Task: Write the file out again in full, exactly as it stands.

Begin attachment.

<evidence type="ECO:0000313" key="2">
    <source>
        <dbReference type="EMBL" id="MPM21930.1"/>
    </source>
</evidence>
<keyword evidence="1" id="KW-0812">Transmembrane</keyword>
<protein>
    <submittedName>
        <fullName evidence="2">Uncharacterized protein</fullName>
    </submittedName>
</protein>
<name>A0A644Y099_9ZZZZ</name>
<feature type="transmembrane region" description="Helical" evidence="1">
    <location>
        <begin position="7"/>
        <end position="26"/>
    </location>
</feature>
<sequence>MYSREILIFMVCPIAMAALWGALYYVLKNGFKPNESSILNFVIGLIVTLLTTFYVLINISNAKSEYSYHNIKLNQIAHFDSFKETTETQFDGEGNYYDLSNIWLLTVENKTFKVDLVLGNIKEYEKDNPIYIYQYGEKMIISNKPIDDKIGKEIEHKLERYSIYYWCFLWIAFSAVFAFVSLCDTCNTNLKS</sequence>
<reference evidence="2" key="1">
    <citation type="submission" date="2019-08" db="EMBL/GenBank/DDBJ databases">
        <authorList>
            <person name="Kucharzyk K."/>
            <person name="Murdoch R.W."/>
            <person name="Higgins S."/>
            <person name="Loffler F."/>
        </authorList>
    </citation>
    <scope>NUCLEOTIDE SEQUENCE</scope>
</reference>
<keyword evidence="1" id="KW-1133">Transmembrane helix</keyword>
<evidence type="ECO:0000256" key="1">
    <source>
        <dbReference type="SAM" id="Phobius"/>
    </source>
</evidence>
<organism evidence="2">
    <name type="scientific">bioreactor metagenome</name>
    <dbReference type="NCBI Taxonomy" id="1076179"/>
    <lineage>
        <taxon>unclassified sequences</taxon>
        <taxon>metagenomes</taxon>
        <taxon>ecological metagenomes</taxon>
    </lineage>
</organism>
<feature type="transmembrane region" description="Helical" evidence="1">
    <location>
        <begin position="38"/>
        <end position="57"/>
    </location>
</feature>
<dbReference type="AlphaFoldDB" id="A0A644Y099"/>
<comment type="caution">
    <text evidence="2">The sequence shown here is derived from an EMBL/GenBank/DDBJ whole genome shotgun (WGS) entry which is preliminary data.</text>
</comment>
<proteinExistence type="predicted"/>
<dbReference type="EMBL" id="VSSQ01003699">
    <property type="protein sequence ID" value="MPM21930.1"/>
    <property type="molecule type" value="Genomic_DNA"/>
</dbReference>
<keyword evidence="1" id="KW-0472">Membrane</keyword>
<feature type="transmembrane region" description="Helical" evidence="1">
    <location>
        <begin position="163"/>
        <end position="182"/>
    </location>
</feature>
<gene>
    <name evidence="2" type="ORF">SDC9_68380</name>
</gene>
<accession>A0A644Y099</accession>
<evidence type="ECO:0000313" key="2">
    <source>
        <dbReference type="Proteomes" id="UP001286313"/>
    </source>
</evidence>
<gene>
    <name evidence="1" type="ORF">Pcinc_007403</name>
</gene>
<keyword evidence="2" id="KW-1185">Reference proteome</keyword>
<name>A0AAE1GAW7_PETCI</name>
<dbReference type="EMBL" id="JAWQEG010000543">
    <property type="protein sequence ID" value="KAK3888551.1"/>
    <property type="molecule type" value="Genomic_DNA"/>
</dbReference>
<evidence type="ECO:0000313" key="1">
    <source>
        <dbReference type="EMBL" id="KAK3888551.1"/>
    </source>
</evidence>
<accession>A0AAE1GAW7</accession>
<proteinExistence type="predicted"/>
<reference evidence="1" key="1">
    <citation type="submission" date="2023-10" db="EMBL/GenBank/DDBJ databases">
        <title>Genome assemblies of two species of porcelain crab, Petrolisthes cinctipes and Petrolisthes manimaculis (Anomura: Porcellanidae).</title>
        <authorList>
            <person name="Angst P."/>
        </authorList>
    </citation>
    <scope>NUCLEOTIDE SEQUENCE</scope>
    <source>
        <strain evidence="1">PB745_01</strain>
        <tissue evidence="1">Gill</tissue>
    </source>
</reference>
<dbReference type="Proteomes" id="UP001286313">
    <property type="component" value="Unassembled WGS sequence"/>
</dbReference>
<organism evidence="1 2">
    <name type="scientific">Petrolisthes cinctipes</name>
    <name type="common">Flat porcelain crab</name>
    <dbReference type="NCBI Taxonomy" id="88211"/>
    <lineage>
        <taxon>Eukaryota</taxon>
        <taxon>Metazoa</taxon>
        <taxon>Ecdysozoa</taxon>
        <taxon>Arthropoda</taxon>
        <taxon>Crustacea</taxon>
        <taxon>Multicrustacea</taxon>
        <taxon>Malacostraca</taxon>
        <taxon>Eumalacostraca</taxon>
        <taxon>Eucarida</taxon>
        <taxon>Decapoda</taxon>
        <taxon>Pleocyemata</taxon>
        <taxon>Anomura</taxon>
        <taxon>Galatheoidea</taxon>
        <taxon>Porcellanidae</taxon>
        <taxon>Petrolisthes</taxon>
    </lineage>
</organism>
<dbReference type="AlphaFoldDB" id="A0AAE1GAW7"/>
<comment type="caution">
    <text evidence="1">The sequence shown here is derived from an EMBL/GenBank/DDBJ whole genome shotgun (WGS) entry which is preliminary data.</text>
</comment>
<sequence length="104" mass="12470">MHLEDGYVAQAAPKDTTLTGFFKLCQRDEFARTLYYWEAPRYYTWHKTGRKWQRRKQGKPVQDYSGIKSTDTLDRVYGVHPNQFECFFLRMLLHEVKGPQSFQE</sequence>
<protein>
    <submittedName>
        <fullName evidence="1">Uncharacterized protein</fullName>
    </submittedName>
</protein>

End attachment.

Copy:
<evidence type="ECO:0000313" key="2">
    <source>
        <dbReference type="EMBL" id="MPM21930.1"/>
    </source>
</evidence>
<keyword evidence="1" id="KW-0812">Transmembrane</keyword>
<protein>
    <submittedName>
        <fullName evidence="2">Uncharacterized protein</fullName>
    </submittedName>
</protein>
<name>A0A644Y099_9ZZZZ</name>
<feature type="transmembrane region" description="Helical" evidence="1">
    <location>
        <begin position="7"/>
        <end position="26"/>
    </location>
</feature>
<sequence>MYSREILIFMVCPIAMAALWGALYYVLKNGFKPNESSILNFVIGLIVTLLTTFYVLINISNAKSEYSYHNIKLNQIAHFDSFKETTETQFDGEGNYYDLSNIWLLTVENKTFKVDLVLGNIKEYEKDNPIYIYQYGEKMIISNKPIDDKIGKEIEHKLERYSIYYWCFLWIAFSAVFAFVSLCDTCNTNLKS</sequence>
<reference evidence="2" key="1">
    <citation type="submission" date="2019-08" db="EMBL/GenBank/DDBJ databases">
        <authorList>
            <person name="Kucharzyk K."/>
            <person name="Murdoch R.W."/>
            <person name="Higgins S."/>
            <person name="Loffler F."/>
        </authorList>
    </citation>
    <scope>NUCLEOTIDE SEQUENCE</scope>
</reference>
<keyword evidence="1" id="KW-1133">Transmembrane helix</keyword>
<evidence type="ECO:0000256" key="1">
    <source>
        <dbReference type="SAM" id="Phobius"/>
    </source>
</evidence>
<organism evidence="2">
    <name type="scientific">bioreactor metagenome</name>
    <dbReference type="NCBI Taxonomy" id="1076179"/>
    <lineage>
        <taxon>unclassified sequences</taxon>
        <taxon>metagenomes</taxon>
        <taxon>ecological metagenomes</taxon>
    </lineage>
</organism>
<feature type="transmembrane region" description="Helical" evidence="1">
    <location>
        <begin position="38"/>
        <end position="57"/>
    </location>
</feature>
<dbReference type="AlphaFoldDB" id="A0A644Y099"/>
<comment type="caution">
    <text evidence="2">The sequence shown here is derived from an EMBL/GenBank/DDBJ whole genome shotgun (WGS) entry which is preliminary data.</text>
</comment>
<proteinExistence type="predicted"/>
<dbReference type="EMBL" id="VSSQ01003699">
    <property type="protein sequence ID" value="MPM21930.1"/>
    <property type="molecule type" value="Genomic_DNA"/>
</dbReference>
<keyword evidence="1" id="KW-0472">Membrane</keyword>
<feature type="transmembrane region" description="Helical" evidence="1">
    <location>
        <begin position="163"/>
        <end position="182"/>
    </location>
</feature>
<gene>
    <name evidence="2" type="ORF">SDC9_68380</name>
</gene>
<accession>A0A644Y099</accession>
<evidence type="ECO:0000313" key="2">
    <source>
        <dbReference type="Proteomes" id="UP001286313"/>
    </source>
</evidence>
<gene>
    <name evidence="1" type="ORF">Pcinc_007403</name>
</gene>
<keyword evidence="2" id="KW-1185">Reference proteome</keyword>
<name>A0AAE1GAW7_PETCI</name>
<dbReference type="EMBL" id="JAWQEG010000543">
    <property type="protein sequence ID" value="KAK3888551.1"/>
    <property type="molecule type" value="Genomic_DNA"/>
</dbReference>
<evidence type="ECO:0000313" key="1">
    <source>
        <dbReference type="EMBL" id="KAK3888551.1"/>
    </source>
</evidence>
<accession>A0AAE1GAW7</accession>
<proteinExistence type="predicted"/>
<reference evidence="1" key="1">
    <citation type="submission" date="2023-10" db="EMBL/GenBank/DDBJ databases">
        <title>Genome assemblies of two species of porcelain crab, Petrolisthes cinctipes and Petrolisthes manimaculis (Anomura: Porcellanidae).</title>
        <authorList>
            <person name="Angst P."/>
        </authorList>
    </citation>
    <scope>NUCLEOTIDE SEQUENCE</scope>
    <source>
        <strain evidence="1">PB745_01</strain>
        <tissue evidence="1">Gill</tissue>
    </source>
</reference>
<dbReference type="Proteomes" id="UP001286313">
    <property type="component" value="Unassembled WGS sequence"/>
</dbReference>
<organism evidence="1 2">
    <name type="scientific">Petrolisthes cinctipes</name>
    <name type="common">Flat porcelain crab</name>
    <dbReference type="NCBI Taxonomy" id="88211"/>
    <lineage>
        <taxon>Eukaryota</taxon>
        <taxon>Metazoa</taxon>
        <taxon>Ecdysozoa</taxon>
        <taxon>Arthropoda</taxon>
        <taxon>Crustacea</taxon>
        <taxon>Multicrustacea</taxon>
        <taxon>Malacostraca</taxon>
        <taxon>Eumalacostraca</taxon>
        <taxon>Eucarida</taxon>
        <taxon>Decapoda</taxon>
        <taxon>Pleocyemata</taxon>
        <taxon>Anomura</taxon>
        <taxon>Galatheoidea</taxon>
        <taxon>Porcellanidae</taxon>
        <taxon>Petrolisthes</taxon>
    </lineage>
</organism>
<dbReference type="AlphaFoldDB" id="A0AAE1GAW7"/>
<comment type="caution">
    <text evidence="1">The sequence shown here is derived from an EMBL/GenBank/DDBJ whole genome shotgun (WGS) entry which is preliminary data.</text>
</comment>
<sequence length="104" mass="12470">MHLEDGYVAQAAPKDTTLTGFFKLCQRDEFARTLYYWEAPRYYTWHKTGRKWQRRKQGKPVQDYSGIKSTDTLDRVYGVHPNQFECFFLRMLLHEVKGPQSFQE</sequence>
<protein>
    <submittedName>
        <fullName evidence="1">Uncharacterized protein</fullName>
    </submittedName>
</protein>